LONDON, ENGLAND — Reduced wheat planting last October is forecast to produce UK’s worst harvest in 40 years and a potential spike in prices of flour and bread, Sky News reported, citing the National Farmers’ Union (NFU).

Heavy rain during the wheat planting season allowed for only 40% of the average amount of wheat to be planted. While wheat quality is now suffering from droughts earlier in the season, the NFU said.

Wheat millers also are concerned the World Trade Organization will impose tariff on wheat imports if a trade agreement is not secured.

Joe Lister, of Shipton Mill in Tetbury, Gloucestershire, told Sky News, “In the event of a no-deal Brexit, millers could face a £79-per-tonne tariff on wheat imports from the EU as the UK would be reverting to WTO rules. This creates a lot of uncertainty for the milling industry as to how to cover off the exposure … That £79 a tonne cannot be absorbed by the milling industry so it will be passed onto the baker and the consumer if it is added.”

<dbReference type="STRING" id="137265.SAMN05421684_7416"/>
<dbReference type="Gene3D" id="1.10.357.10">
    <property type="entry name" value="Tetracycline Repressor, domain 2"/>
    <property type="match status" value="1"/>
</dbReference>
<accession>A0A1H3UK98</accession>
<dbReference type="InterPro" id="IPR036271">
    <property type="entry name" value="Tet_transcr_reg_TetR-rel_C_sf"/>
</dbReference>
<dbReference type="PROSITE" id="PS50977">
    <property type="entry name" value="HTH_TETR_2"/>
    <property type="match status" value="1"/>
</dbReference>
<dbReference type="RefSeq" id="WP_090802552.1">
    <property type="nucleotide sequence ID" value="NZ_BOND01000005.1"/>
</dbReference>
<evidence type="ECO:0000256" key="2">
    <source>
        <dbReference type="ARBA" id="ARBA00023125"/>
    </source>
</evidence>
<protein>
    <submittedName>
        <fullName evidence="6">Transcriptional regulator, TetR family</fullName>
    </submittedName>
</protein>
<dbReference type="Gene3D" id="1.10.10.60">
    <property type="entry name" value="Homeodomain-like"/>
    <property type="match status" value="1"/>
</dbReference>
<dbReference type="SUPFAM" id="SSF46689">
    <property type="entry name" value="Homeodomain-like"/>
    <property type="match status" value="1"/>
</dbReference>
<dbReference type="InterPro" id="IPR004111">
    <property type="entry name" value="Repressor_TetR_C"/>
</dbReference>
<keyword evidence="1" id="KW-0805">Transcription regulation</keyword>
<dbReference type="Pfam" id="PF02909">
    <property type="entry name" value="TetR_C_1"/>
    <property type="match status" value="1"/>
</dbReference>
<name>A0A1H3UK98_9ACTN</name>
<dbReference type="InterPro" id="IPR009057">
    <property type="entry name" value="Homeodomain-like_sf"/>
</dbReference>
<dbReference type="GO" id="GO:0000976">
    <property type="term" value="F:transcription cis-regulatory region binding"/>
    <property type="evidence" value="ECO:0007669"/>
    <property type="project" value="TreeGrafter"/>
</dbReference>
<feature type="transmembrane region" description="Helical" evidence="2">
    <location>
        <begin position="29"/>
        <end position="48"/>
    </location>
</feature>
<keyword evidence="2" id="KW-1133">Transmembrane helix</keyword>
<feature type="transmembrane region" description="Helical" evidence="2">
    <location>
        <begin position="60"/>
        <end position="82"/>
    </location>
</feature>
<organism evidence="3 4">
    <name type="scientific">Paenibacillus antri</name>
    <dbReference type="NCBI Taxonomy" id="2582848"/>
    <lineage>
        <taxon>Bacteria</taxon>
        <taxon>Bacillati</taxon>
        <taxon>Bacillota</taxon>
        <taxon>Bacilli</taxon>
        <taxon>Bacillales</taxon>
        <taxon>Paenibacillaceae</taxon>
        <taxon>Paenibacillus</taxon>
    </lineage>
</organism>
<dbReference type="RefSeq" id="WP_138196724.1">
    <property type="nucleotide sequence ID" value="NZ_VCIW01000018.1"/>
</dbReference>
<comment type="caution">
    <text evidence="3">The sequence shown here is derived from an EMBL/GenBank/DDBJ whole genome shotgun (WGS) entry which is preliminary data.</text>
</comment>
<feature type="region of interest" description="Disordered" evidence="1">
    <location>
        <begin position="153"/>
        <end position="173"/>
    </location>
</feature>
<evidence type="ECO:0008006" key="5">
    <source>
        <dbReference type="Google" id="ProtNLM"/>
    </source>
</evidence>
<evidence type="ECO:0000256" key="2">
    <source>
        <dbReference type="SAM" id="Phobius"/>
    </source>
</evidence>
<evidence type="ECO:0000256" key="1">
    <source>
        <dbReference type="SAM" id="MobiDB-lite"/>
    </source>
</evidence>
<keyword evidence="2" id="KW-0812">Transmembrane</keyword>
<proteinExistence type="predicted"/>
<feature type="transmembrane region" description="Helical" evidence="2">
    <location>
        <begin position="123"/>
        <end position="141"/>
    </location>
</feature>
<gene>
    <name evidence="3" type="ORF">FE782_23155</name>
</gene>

UK’s decreased wheat harvest and low wheat quality is expected to take its toll on the baking industry looking for high-quality flour without passing increased expenses onto customers.

Henry Herbert, from Hobbs House Bakery in Chipping Sodbury, Gloucestershire, told Sky News, “If that means we have to get flour from the continent or Canada we will do so, we will work with our miller to make sure we get the right quality flour. If the wheat harvest is terrible it would affect us to a certain extent, price-wise, because it’s the main ingredient in our product but we try to take a long-term view — if it goes up it will come down — so we can try to keep prices the same.”